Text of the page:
Falling short of the required CLP nominations threshold by two, she took to Twitter to thank her supporters, her team, and made the standard warm unity noises. The only clue it gives for her motivations is a desire to "widen the debate." But widen it to what purpose exactly? Back in 2010 and 2015 there was a clear rationale in this direction for letting Diane Abbott and Jeremy Corbyn onto the ballot paper. In 2019, you could make a similar argument for accepting Ian Murray onto the ballot paper, despite the craven, obsolete politics. The "debate" isn't a fun exercise in interesting discussions but about the vision and strategy required to take Labour back into government. What did Emily bring?

According to her website, she's been a campaigner and an effective performer in the Commons, which meant she was the right sort of person to lead Labour's comeback. This is certainly true - of the field she was by far the most experienced parliamentarian. And she is good at the despatch box, if Westminster theatre is your thing. Yet none of this tells us where she stood. Looking at her answers to questions, we get bits and bobs on campaign technology, on anti-semitism, on experiences and resources, and the most perfunctory of analyses on why Labour lost the general election (it was because we offered too many policies). That answer might suit the dwindling Progress groupies, but kinda overlooks the main reasons. Perhaps there was an element of avoiding a mea culpa here as, during the election campaign and long before, she was quite happy to carry on making the case for a second referendum and is partly responsible for the switch Boris Johnson exploited with alacrity.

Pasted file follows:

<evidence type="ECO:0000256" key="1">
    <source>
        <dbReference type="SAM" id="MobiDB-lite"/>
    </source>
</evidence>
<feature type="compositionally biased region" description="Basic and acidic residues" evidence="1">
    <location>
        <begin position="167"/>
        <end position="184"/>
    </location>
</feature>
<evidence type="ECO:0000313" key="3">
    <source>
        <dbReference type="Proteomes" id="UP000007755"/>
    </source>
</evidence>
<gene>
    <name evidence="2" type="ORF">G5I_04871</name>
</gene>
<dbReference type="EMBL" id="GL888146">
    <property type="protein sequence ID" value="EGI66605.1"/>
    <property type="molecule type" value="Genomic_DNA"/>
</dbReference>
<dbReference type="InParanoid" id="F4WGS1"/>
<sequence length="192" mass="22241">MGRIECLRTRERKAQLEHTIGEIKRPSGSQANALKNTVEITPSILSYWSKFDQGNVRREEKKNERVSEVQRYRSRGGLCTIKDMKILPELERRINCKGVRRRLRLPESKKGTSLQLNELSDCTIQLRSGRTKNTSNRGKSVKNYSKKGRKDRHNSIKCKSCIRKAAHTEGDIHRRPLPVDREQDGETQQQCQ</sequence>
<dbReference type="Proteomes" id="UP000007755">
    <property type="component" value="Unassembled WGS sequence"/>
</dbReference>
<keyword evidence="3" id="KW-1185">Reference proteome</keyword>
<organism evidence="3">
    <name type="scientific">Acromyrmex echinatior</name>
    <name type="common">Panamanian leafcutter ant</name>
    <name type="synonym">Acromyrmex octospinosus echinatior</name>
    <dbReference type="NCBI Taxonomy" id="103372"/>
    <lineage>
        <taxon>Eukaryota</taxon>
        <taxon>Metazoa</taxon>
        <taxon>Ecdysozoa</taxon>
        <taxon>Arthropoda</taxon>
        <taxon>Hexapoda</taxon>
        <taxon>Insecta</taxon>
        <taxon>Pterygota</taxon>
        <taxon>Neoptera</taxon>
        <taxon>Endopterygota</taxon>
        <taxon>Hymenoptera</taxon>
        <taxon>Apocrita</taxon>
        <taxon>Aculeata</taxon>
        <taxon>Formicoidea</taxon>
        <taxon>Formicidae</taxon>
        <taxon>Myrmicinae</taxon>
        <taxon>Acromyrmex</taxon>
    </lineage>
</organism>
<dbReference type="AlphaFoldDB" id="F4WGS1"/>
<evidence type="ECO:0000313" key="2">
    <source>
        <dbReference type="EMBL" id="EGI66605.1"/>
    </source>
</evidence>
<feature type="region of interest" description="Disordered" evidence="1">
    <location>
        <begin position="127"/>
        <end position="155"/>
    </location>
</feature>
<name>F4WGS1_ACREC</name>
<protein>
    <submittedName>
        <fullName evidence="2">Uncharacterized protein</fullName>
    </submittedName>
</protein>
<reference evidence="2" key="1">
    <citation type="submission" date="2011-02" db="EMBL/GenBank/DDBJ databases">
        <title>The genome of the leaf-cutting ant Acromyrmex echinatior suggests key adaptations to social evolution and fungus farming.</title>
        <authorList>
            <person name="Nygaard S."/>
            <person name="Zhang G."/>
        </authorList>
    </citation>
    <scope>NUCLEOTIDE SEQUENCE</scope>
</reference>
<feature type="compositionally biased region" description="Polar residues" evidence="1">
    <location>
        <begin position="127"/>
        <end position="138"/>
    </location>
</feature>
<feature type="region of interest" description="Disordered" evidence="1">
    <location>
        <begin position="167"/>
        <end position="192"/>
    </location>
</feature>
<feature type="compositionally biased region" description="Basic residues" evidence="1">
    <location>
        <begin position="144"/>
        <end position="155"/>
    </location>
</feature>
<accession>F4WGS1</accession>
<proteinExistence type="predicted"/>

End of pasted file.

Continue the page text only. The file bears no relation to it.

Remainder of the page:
On the one occasion Emily did venture into offering a political position during this contest, it was a disaster. Speaking at the Bristol hustings earlier this month, she was all for seizing empty properties from landlords to help resolve the housing crisis. Good stuff. But alongside this she has her frankly horrible social housing scheme whereby young people wanting a council property would be put into a lottery to get one, but then be kicked out when they reached the age of 30. "More radical than Jeremy Corbyn", indeed.